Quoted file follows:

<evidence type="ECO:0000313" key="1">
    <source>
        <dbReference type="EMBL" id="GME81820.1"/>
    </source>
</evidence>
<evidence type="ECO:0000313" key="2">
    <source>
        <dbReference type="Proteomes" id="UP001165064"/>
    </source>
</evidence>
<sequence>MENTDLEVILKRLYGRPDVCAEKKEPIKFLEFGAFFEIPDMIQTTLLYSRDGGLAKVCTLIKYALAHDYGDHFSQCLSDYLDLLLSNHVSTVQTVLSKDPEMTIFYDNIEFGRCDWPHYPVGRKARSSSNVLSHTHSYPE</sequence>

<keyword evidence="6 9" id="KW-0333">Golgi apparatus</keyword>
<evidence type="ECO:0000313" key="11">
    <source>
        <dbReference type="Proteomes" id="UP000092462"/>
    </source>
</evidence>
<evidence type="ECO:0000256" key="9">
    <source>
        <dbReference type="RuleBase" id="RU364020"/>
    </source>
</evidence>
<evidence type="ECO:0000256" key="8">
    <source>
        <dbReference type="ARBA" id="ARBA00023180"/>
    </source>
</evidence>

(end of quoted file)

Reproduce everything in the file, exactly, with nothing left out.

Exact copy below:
<evidence type="ECO:0000313" key="1">
    <source>
        <dbReference type="EMBL" id="GME81820.1"/>
    </source>
</evidence>
<evidence type="ECO:0000313" key="2">
    <source>
        <dbReference type="Proteomes" id="UP001165064"/>
    </source>
</evidence>
<sequence>MENTDLEVILKRLYGRPDVCAEKKEPIKFLEFGAFFEIPDMIQTTLLYSRDGGLAKVCTLIKYALAHDYGDHFSQCLSDYLDLLLSNHVSTVQTVLSKDPEMTIFYDNIEFGRCDWPHYPVGRKARSSSNVLSHTHSYPE</sequence>

<keyword evidence="6 9" id="KW-0333">Golgi apparatus</keyword>
<evidence type="ECO:0000313" key="11">
    <source>
        <dbReference type="Proteomes" id="UP000092462"/>
    </source>
</evidence>
<evidence type="ECO:0000256" key="9">
    <source>
        <dbReference type="RuleBase" id="RU364020"/>
    </source>
</evidence>
<evidence type="ECO:0000256" key="8">
    <source>
        <dbReference type="ARBA" id="ARBA00023180"/>
    </source>
</evidence>